The Hidden Realms Of Drummer John McTigue III Revealed On Debut
Music writers wear out the word ‘eclectic’ because it's useful and there aren't any good synonyms. But if I only got to use the word once a year, I’d reserve it for a project like John McTigue III’s It’s About Time. It’s all over the place, in remarkable ways, with elemental rock and roll sitting side by side with jazz fusion and contemporary composing for string quartet. It’s an anthology from one wildly active imagination, illuminating the surprising story and musical range of one of Nashville’s veteran sidemen.
McTigue has been in town since the summer of 1988, when he arrived fresh out of Boston’s Berklee College of Music with a degree in 20th century classical composing. And he wasn’t all that interested in country music. So you could say he didn’t exactly position himself for maximum advantage in what was then a much smaller Music City. But he found some interesting niches and became the innovative time-keeper at the inception of Broadway stars Brazilbilly. He’s also played tours and sessions with the cream of Americana music, in particular Raul Malo, the Emmylou Harris/Rodney Crowell duo and Hank Williams III. He’s thwacked hard-core shuffles and boogies behind Rosie Flores and Wanda Jackson. He’s traveled the world with commercial artists, gigged endlessly in Nashville’s beer joints and pretty much done it all as a drummer. But he hadn’t divulged his personal musical vision on an album. Now he’s done that too.
“I started thinking about how busy I was and it was like man, I can’t remember why I started playing and what made me want to do this in the first place” McTigue told WMOT. “In my hometown, there weren't a lot of people that played music. So you'd find maybe a kid down the street, and you'd get together and jam. And it didn't matter that it wasn't a whole band. It was just like, you get together, you play together, you kind of make up a song, and you keep playing it and you have fun. It's not about money. It's not about how busy you are, or where your career is gonna go. And I thought wouldn't it be cool to try and get that vibe on a record?”
He pitched the idea to his friend and star Nashville guitar player Kenny Vaughan, prominent this past decade with Marty Stuart’s Fabulous Superlatives. Let’s just get together and play as an instrumental duo, John proposed. Let’s invent something on the spot. Vaughn was down, so much so that when a few weeks went by and there was no date set, he prodded McTigue and helped him make the vital decision about where to record by suggesting Dave Roe’s Seven Deadly Sins in Goodlettsville, TN. Roe is a bass-playing icon whose background includes years with Johnny Cash. But on this session, there’d be no bass. Just a guitarist and a drummer with astonishing professional resumes playing with the mindset of teenagers.
The result of that first session was the spontaneous “Stockholm,” an instrumental that puts Vaughan in a Hendrix headspace, crafting a strong fuzz-toned melody that becomes a vehicle for improvisations at the edge of feedback and outer space. McTigue’s drumming reinforces the tune and defines its sections with deft phrasing, and the drums are much higher in the mix than they ever are with a full band and a singer, so you can feel the musician’s tone and intention.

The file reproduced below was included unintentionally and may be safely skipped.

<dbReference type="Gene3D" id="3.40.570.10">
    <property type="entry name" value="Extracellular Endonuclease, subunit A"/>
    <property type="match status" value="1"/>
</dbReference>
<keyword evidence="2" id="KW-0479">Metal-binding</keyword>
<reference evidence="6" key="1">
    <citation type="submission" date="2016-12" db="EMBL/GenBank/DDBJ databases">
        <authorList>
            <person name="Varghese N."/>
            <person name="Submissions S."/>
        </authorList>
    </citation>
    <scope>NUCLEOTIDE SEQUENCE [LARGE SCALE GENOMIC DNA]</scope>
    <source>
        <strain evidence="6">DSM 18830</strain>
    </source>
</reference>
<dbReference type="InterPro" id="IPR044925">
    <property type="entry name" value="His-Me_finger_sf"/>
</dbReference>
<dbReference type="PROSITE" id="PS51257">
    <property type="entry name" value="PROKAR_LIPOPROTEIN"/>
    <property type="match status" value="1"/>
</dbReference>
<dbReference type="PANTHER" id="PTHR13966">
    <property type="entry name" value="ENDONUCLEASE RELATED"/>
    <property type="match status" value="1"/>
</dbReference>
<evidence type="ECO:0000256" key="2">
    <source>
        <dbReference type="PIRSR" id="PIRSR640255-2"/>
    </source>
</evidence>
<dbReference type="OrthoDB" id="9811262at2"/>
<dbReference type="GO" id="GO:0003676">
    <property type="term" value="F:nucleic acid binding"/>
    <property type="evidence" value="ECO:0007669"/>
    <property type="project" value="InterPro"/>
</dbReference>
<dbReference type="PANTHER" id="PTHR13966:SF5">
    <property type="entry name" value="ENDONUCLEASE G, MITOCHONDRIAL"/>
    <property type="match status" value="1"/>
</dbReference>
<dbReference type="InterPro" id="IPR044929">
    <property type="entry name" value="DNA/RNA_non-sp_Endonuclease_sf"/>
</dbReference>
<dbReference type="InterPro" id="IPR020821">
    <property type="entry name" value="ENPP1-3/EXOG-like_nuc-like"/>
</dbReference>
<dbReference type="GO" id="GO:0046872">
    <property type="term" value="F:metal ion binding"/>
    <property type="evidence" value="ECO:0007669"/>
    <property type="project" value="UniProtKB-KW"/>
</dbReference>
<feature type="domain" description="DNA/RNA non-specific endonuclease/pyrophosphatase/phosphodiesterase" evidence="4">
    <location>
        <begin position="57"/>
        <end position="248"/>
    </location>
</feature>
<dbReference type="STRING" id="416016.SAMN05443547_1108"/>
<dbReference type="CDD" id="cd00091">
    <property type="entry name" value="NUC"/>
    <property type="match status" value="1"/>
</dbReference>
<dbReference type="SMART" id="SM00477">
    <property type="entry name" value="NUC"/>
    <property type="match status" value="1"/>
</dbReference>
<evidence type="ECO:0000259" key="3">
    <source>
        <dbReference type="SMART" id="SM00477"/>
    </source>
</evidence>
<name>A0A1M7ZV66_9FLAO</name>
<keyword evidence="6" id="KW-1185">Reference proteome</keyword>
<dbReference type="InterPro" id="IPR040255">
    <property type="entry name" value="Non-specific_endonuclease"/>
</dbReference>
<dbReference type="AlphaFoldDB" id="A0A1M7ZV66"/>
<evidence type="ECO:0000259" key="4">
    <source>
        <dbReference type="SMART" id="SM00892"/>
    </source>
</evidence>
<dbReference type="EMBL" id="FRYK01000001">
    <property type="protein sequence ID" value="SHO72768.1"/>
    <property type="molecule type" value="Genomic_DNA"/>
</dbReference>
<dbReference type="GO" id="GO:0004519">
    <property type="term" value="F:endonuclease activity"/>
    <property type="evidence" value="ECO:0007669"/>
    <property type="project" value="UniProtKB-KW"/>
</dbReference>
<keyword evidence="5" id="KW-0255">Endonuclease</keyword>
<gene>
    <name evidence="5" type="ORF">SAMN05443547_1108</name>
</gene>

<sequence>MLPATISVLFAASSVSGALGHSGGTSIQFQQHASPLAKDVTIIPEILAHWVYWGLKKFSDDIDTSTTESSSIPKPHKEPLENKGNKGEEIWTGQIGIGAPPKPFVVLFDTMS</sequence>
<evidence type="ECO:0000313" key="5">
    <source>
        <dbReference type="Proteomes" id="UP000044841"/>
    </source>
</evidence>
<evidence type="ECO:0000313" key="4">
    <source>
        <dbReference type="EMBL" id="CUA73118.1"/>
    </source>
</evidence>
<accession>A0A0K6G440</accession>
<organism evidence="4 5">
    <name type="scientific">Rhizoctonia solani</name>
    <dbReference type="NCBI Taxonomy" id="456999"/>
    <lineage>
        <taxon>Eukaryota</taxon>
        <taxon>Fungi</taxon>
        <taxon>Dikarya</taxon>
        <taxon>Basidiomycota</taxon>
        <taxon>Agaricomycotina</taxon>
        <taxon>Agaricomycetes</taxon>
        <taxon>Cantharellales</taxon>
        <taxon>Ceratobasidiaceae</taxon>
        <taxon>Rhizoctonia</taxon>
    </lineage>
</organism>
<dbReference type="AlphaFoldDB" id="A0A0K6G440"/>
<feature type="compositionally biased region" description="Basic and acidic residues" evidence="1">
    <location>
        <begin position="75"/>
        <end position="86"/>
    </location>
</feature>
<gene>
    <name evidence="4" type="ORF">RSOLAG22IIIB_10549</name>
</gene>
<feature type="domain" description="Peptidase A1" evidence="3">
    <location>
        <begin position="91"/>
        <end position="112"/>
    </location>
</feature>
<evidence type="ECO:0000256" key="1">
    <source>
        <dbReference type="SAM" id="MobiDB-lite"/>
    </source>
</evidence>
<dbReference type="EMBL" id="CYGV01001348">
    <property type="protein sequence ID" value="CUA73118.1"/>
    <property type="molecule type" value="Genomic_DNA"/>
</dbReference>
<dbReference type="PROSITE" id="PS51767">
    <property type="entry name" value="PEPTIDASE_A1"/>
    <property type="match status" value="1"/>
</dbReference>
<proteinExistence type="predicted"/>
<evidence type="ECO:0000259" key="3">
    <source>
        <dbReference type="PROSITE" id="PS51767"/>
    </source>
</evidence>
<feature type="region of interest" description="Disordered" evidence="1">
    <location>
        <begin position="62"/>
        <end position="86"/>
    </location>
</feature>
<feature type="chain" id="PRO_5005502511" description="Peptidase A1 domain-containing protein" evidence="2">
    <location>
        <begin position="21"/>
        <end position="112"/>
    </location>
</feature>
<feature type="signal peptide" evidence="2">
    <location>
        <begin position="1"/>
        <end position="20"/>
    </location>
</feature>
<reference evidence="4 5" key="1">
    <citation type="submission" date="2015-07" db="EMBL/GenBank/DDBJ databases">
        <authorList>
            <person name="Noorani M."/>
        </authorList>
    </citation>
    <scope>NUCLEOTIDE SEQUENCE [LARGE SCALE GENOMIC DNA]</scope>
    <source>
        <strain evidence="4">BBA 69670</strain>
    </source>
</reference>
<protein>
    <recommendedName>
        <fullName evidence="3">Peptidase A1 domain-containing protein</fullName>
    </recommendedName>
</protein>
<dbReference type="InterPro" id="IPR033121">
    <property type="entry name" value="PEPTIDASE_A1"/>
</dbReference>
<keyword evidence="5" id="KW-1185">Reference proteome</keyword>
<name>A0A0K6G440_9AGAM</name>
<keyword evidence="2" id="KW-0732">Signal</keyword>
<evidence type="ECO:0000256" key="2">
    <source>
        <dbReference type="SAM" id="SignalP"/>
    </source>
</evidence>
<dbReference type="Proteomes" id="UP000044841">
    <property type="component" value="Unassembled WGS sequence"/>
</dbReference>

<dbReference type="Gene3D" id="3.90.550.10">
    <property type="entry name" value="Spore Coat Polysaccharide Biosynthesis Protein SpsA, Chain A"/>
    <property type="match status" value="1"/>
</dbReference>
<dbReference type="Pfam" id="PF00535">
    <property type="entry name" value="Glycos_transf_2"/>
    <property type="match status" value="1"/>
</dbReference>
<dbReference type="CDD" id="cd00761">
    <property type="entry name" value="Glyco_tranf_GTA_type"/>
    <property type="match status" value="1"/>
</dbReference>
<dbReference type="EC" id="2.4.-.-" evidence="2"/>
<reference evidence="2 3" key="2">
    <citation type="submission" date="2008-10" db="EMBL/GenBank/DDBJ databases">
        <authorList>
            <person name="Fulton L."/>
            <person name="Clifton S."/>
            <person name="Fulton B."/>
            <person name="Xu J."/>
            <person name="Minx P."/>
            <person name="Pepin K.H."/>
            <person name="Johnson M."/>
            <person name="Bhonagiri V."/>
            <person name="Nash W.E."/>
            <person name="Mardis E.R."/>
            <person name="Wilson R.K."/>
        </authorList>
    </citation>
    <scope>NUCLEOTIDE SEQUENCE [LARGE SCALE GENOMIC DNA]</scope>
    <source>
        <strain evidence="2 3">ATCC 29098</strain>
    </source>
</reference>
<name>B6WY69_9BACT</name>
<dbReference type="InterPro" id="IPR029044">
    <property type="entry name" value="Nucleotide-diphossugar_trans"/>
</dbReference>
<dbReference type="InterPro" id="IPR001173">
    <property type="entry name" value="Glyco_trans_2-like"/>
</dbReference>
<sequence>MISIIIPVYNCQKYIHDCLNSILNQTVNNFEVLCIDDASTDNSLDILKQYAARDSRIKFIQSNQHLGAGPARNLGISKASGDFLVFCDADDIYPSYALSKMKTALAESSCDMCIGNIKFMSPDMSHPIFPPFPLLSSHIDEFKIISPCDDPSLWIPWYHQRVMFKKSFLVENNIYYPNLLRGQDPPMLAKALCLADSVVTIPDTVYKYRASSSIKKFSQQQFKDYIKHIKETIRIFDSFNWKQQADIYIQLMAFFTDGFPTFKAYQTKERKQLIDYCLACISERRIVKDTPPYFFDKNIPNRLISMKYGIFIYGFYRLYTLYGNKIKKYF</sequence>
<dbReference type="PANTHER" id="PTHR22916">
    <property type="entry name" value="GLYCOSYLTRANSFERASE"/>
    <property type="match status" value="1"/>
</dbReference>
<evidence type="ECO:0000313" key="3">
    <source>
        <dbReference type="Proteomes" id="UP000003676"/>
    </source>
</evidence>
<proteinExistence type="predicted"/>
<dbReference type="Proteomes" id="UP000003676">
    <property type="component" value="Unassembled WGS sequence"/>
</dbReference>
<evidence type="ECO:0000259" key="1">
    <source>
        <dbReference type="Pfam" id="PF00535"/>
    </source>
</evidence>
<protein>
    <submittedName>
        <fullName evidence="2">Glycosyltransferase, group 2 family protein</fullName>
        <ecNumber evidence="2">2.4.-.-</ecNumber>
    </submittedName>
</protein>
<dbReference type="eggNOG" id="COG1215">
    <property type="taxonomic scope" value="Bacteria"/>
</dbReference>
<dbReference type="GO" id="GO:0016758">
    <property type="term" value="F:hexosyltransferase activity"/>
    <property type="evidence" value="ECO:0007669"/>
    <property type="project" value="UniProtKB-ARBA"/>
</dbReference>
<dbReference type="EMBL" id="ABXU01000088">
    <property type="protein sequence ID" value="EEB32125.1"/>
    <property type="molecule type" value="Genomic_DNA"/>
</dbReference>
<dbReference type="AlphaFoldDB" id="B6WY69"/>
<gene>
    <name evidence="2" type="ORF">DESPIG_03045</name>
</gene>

Vaughan also appears on three vocal tracks that prove McTigue, whatever his initial ambivalence, truly mastered country and rockabilly drumming. The singer on opener “Deep Ellum Blues,” country standard “Ashes of Love” and his own “Store Bought Liquor” is mystical maestro Greg Garing, one of the true heirs to Hank Williams in our time. These tunes bounce, swing and roll even without a bass player, a testimony to the rhythmic mastery of these 21st century Nashville pickers.
Two other vocal tracks tap East Nashville stalwart Tim Carroll for a garage rock and roll esthetic. Again, the space and sonics made possible with just drums and guitar give the tracks a rare vividness and urgency. But it’s really the instrumentals in the second half of It’s About Time that lift it up among the most revealing albums that’ll come out in Nashville this year. “Luceat Lux Vestra” taps the extraordinary and, yes, eclectic fiddler Billy Contreras for a fully-composed cinematic, textural work made with layered violins over a thumping heartbeat. Two tracks later, Contreras is playing electric mandolin on an etude by Chopin, while McTigue decorates the classical harmonic movement with delicate ride cymbals and jazz drumming. “The Whale Song (Funky Fish)” lets steel guitarist Ron Blakely and bass player Jay Weaver get a bit surreal and aquatic on an original prog-rock opus.
The collection ends with the most fully realized iteration of McTigue’s classical composing degree. It’s his String Quartet No. 3 (one of six he’s completed), a five-and-a-half-minute ride into the heart of unstable harmony and abstract sonics. John says he was swept away by 20th century classical and composed music years ago by its unmatched range or expressive possibilities. “It’s the most emotional music that I’ve listened to,” he says. “Classical music, especially 20th century, was so vast in what it could convey, especially the intricacies of the feelings of a human being.”
So while some might fault It’s About Time for veering off in too many directions to be a coherent statement, I found it an adventure, freed from the stately march through a single genre that most albums pursue. McTigue calls it “a leap of faith” and one whose realization helped spark hopes and plans for future recordings. For me it’s affirmation of advice I like to give to anyone trying to gain a deeper awareness of how music is made and what’s actually going on on a bandstand: Never ever underestimate the drummer.